It began rather innocuously a couple of weeks ago. The Brat wandered into my room with the patented expression he has when he wants to ask one something he knows will be denied but must ask anyway or burst. This kind of expression has hitherto been reserved for the likes of iPods that cost more than the mobile phone I use, a birthday party on the scale of a lavish wedding, complete with the grand entry, a ‘lighting up’ jacket on the lines of the one made memorable by Mr Bachchan in a song with dance, or a watch of the kind that can survive many leagues under the sea and therefore has corresponding ability to deplete the bank balance to make up for that ability.
“Mamma,” he said, looking at my face with the kind of earnestness that denotes a sudden spit polishing of the avatar from the regular rambunctiousness one is so familiar with, “I habtu make a chart.”

Read the rest of the post here

Wednesday, August 06, 2014

Being a sport parent- My post for Parle G's Parent Quotient

It has been a year and a half now that the child has been training in competitive swimming, and a year and a half since I have been a swim parent. It is a completely different level of commitment required to be a parent with a kid in a competitive sport, and as parents, most of us are keen that apart from academics, our kids have some sport in their lives, and are willing to put in the time and the effort to make sure they get their daily dose of fitness.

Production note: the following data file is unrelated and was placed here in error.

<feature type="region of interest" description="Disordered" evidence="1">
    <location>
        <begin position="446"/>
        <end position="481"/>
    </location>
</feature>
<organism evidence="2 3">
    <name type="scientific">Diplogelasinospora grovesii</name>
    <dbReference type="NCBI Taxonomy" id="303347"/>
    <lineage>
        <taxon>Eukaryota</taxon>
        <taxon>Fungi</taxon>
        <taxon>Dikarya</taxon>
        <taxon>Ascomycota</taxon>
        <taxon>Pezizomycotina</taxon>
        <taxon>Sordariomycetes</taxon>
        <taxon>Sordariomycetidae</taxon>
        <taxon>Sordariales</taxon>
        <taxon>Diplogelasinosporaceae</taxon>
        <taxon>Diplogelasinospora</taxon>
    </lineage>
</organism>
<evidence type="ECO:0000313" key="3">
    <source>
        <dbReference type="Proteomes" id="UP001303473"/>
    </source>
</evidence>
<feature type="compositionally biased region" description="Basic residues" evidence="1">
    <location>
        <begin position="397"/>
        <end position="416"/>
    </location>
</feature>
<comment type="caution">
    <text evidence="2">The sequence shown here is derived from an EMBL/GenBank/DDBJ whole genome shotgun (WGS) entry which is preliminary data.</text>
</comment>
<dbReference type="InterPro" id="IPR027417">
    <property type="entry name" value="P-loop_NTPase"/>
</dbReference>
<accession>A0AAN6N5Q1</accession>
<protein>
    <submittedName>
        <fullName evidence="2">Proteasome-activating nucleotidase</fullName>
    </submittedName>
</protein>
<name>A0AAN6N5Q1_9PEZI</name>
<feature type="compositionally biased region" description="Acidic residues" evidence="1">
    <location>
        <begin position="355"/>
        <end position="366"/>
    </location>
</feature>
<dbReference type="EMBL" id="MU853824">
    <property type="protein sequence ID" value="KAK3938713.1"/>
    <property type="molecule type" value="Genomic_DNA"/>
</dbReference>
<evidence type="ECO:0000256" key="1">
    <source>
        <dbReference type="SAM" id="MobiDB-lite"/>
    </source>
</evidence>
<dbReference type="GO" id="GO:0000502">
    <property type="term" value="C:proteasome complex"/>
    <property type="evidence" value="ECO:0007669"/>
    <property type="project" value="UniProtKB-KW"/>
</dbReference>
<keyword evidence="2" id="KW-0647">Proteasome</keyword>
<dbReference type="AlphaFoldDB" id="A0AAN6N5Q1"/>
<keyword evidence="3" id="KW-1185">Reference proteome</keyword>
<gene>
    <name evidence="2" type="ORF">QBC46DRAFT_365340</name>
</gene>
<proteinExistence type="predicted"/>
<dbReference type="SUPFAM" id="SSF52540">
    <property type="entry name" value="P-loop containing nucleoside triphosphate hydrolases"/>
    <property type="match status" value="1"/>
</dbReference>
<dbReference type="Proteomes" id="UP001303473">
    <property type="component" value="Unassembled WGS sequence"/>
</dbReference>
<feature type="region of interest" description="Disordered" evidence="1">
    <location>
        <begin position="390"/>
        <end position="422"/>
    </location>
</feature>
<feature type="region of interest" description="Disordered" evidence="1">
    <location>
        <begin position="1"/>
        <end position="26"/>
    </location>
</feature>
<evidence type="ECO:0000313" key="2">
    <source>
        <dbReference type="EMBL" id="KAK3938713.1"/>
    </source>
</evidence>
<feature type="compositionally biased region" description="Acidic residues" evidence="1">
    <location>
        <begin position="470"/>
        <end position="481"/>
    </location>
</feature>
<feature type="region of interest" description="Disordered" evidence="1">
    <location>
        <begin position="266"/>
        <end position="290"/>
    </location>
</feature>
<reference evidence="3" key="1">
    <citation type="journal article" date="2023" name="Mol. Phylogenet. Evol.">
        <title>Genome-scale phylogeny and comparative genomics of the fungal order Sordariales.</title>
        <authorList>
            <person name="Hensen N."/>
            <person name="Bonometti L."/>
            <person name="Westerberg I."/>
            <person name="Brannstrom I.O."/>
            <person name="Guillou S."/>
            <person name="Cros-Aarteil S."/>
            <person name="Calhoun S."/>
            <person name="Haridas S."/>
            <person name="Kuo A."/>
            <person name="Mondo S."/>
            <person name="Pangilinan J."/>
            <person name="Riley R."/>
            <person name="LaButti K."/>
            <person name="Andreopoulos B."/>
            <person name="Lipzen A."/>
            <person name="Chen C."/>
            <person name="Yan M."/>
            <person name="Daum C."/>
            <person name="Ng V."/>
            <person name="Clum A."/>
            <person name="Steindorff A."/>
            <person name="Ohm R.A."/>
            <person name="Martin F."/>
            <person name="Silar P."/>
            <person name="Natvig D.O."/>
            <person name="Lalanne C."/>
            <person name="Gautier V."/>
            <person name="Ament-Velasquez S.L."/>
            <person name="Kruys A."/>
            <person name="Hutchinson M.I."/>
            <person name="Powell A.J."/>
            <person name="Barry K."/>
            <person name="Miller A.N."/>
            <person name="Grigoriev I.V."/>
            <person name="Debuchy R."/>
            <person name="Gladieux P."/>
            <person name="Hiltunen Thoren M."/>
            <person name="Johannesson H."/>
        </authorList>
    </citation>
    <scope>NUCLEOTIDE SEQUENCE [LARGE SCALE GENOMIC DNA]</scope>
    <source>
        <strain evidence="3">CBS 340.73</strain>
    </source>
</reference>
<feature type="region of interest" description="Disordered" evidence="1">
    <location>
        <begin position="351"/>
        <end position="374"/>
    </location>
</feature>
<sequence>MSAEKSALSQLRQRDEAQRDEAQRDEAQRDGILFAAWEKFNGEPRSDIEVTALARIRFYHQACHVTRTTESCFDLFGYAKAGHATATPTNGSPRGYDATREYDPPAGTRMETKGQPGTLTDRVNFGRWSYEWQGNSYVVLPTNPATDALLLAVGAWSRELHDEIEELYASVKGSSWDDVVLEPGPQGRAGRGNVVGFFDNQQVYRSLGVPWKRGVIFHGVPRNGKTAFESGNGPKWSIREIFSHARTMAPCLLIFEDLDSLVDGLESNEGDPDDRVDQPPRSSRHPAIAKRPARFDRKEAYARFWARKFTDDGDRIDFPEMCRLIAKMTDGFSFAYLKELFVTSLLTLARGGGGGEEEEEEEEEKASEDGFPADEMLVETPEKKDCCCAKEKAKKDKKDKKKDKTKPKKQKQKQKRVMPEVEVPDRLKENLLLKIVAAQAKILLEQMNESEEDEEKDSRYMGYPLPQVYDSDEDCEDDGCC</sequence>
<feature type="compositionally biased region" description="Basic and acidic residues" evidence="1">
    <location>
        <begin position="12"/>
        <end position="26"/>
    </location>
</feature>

It is a tough tight rope walk between being a supportive sport parent and being a pushy driven parent, and we try very hard to be on the side of the divide that has supportive written in huge neon-coloured letters rather than on the other which has pushy but sometimes the lines blur.
Here are some things I learnt as a sport parent, and if you are considering putting your child into a sport, for competitive training, not just the regular for fitness levels training, it would be worthwhile knowing these and being physically and mentally ready to deal with this.


Read the rest of the post here

The Homework Bogeyman-My post for Parle G's The Parent Quotient




The Homework Bogeyman

Posted by Kiran Manral
The offspring arrives from school, and tosses his rather weighty school bag on his bed before sauntering off to check what is on offer on the television set in the other room. He does not have a television in his room. Not yet, I am holding out until he hits adolescence and refuses to talk to us until we get him one.
I hover around throwing indeterminate questions at him about how his day went, whether he got into any scraps at school, whether there are, gasp, any notes from the teacher in his diary waiting me to append my autograph to it, informing me of some misdemeanour committed at school.  He grunts in reply and after a decent interval, I gently broach the topic of the homework for the day.
The offspring will roll his eyes heavenwards and declaim to the powers above about his bad luck at being saddled with a mother who harangues him about the homework and how his life would be so much better if he never had to go to school and such. After around 15 minutes of this, he rattles off what his homework is, and I give him a deadline by when he has to get down to doing it.
Around half an hour later, after some random television watching and lolling around, he will drag himself off to his desk and sit down with a long suffering sigh with his books, hollering out occasionally for me to pop into the room and check what he needs to do next.